Destruction Of Forests And Wetlands Have Turned Karnataka’s Green Districts Into Drought-Hit Areas

The Logical Indian Karnataka

February 28th, 2017 / 11:34 AM

Karnataka’s Coastal Districts

Source: thehindu Image Source: britannica wdtfvf

Karnataka’s coastal districts, known for heavy rains, are facing quite an abnormal situation this year. The State government has declared two taluks in Dakshina Kannada, seven in Uttara Kannada and all three taluks in Udupi district drought-hit.

Last year too, the coastal districts had experienced low levels of rainfall which caused severe water shortage, but the current “drought” tag is concerning. It was based on scarce south-east rainfall (October to December) during 2016 — resulting in depleting groundwater and moisture level drying water sources — that impelled the State government to tag the taluks as drought-hit.

As per the reports published by The Hindu, the average rainfall for Dakshina Kannada and Udupi are normally at 4,000 mm, and it is for the first time that the districts have been included in the list of other parched drought-hit districts in Karnataka. For instance, while Bantwal recorded 70.8 mm rainfall during this period against the normal rainfall of 213 mm, Mangaluru received 92.5 mm rain against the normal of 303 mm.

The mayor of Mangaluru and a gram panchayat member since 1974, Harinath Jogi, expressed his dismay at the current predicament by saying that never before had the undivided Dakshina Kannada (Udupi was carved out of it two decades ago) been declared drought-hit tag. “There was a flood in Mangaluru and Bantwal owing to heavy rainfall in 1974. I had joined others in distributing bread to people,” he recalled.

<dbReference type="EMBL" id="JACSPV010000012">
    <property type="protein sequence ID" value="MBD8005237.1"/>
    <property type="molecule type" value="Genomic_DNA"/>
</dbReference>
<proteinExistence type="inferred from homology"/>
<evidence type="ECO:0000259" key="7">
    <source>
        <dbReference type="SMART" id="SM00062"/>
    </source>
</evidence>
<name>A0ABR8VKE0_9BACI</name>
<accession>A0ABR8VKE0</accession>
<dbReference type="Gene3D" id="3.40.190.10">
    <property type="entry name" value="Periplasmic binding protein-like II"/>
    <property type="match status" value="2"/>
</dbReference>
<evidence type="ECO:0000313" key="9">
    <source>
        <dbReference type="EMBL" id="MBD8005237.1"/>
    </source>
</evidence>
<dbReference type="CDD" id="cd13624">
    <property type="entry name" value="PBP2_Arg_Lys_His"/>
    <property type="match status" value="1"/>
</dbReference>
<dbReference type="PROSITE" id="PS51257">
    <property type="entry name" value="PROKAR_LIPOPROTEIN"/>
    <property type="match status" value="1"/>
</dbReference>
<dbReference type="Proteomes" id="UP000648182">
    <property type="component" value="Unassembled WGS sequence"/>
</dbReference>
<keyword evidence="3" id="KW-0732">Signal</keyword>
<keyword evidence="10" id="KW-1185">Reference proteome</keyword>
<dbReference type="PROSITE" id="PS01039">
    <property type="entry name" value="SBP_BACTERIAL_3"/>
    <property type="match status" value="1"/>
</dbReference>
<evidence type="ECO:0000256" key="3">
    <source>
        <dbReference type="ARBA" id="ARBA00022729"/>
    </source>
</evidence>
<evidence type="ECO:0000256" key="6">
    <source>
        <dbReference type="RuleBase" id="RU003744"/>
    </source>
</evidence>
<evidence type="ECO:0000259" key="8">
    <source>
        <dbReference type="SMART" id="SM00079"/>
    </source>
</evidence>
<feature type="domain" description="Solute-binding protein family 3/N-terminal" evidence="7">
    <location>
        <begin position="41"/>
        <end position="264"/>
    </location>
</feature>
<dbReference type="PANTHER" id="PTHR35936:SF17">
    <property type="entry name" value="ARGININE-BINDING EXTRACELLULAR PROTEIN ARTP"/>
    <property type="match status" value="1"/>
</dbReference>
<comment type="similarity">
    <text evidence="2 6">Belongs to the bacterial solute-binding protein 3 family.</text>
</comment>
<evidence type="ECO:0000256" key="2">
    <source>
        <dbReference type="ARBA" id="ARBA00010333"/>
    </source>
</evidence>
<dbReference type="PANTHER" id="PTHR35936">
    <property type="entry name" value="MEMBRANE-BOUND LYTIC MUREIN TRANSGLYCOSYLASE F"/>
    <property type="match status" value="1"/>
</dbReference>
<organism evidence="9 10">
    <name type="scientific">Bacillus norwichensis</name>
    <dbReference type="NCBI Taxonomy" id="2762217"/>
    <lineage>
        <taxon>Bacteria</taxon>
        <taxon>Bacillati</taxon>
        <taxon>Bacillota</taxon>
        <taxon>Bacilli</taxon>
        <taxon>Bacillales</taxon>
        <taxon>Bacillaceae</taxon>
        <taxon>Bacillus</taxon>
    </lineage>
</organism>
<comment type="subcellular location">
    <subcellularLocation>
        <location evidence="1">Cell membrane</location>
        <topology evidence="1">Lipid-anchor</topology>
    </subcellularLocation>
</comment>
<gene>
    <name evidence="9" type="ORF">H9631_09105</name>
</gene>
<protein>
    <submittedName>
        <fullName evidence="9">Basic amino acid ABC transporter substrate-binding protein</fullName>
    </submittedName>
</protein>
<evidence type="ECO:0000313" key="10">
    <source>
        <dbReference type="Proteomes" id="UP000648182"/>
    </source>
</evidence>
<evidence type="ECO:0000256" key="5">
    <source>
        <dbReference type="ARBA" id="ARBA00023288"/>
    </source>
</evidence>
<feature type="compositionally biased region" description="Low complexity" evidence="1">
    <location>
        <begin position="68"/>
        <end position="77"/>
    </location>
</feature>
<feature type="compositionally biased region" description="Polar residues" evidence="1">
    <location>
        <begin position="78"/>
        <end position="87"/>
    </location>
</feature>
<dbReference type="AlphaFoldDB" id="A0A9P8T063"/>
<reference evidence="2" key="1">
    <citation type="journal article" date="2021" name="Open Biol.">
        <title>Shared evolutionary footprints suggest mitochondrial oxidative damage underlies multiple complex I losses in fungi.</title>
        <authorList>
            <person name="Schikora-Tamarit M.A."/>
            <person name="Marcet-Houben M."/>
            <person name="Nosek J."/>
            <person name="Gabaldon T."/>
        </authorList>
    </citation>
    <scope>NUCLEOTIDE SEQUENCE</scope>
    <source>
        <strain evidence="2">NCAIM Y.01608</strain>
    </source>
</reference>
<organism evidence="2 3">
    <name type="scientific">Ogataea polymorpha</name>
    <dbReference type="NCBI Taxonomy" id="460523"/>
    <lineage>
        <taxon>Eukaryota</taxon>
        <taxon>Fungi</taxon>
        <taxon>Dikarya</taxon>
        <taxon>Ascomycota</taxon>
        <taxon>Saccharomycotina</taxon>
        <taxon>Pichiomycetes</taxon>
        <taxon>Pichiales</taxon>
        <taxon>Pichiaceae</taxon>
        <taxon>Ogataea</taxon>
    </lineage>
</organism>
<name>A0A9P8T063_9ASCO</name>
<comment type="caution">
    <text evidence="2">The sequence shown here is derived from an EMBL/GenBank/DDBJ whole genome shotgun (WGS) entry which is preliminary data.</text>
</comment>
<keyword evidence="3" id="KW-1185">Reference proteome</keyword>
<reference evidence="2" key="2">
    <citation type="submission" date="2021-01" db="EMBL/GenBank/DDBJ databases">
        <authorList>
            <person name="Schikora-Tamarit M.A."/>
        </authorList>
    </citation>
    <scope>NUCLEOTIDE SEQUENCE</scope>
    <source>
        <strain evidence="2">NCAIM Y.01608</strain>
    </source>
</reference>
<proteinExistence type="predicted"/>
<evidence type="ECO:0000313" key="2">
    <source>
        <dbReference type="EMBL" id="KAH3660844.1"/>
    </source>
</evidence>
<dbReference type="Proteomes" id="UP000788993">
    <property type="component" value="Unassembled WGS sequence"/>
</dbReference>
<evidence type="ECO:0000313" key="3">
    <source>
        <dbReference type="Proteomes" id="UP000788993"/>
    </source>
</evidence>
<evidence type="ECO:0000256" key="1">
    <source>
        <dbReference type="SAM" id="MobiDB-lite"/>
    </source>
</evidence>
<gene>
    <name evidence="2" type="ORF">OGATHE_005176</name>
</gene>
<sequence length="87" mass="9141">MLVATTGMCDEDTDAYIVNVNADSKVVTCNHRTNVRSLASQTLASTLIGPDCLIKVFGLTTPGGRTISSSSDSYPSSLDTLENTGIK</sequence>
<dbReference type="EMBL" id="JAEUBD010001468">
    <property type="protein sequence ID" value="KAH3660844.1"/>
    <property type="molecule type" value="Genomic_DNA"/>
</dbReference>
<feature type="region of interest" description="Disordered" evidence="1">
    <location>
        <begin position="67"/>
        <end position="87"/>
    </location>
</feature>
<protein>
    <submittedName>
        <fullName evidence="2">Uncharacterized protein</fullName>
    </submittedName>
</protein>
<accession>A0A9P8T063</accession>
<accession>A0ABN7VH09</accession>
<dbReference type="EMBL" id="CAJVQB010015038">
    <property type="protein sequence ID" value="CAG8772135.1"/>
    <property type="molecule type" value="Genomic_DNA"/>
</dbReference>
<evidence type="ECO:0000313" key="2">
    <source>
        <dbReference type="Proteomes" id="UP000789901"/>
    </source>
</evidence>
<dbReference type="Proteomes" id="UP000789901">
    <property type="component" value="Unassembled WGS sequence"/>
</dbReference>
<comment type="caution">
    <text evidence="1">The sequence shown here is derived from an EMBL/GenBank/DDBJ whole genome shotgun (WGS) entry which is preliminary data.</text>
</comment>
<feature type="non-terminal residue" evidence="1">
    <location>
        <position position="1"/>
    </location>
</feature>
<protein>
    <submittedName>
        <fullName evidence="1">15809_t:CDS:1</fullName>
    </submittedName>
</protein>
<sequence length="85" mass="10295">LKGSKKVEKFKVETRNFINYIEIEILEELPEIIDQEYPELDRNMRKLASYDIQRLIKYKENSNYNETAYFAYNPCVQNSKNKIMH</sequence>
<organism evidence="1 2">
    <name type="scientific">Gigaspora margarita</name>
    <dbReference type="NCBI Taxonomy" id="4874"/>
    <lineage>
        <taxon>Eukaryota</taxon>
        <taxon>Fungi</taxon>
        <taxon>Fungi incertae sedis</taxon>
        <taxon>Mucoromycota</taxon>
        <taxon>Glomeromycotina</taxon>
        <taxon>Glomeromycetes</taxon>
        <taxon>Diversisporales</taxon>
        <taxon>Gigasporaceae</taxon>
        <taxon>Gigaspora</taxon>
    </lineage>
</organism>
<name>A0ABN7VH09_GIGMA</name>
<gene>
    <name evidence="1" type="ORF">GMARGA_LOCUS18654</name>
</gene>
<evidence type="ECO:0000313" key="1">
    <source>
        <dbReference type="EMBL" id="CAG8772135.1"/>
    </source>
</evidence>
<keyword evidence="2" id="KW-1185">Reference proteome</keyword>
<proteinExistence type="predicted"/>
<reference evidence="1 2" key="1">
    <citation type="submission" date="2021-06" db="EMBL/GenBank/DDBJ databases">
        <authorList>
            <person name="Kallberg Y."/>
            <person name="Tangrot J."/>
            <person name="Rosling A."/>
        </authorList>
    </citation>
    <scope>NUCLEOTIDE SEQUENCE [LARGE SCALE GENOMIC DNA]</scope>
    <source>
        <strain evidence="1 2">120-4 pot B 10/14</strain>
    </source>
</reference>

Environmental biologist N A Madhyastha, has attributed the destruction of forests and wetlands, and poor management of water resources as a reason for the present state of affairs in the coastal districts. Corroborating his analysis, officials in the Department of Mines and Geology admitted that there was an over-exploitation of groundwater and non-recharging of borewells. For example, in Mangaluru taluk alone, the groundwater table dropped to 18 m in January from 12.97 m during the corresponding month (January) of 2016.

“Owing to the drought-hit tag, every MLA would get a fund of Rs 60 lakh instead of Rs 40 lakh for drought works”, said Pramod Madhwaraj, Udupi MLA and Minister of State for Fisheries, Youth Services and Sports.


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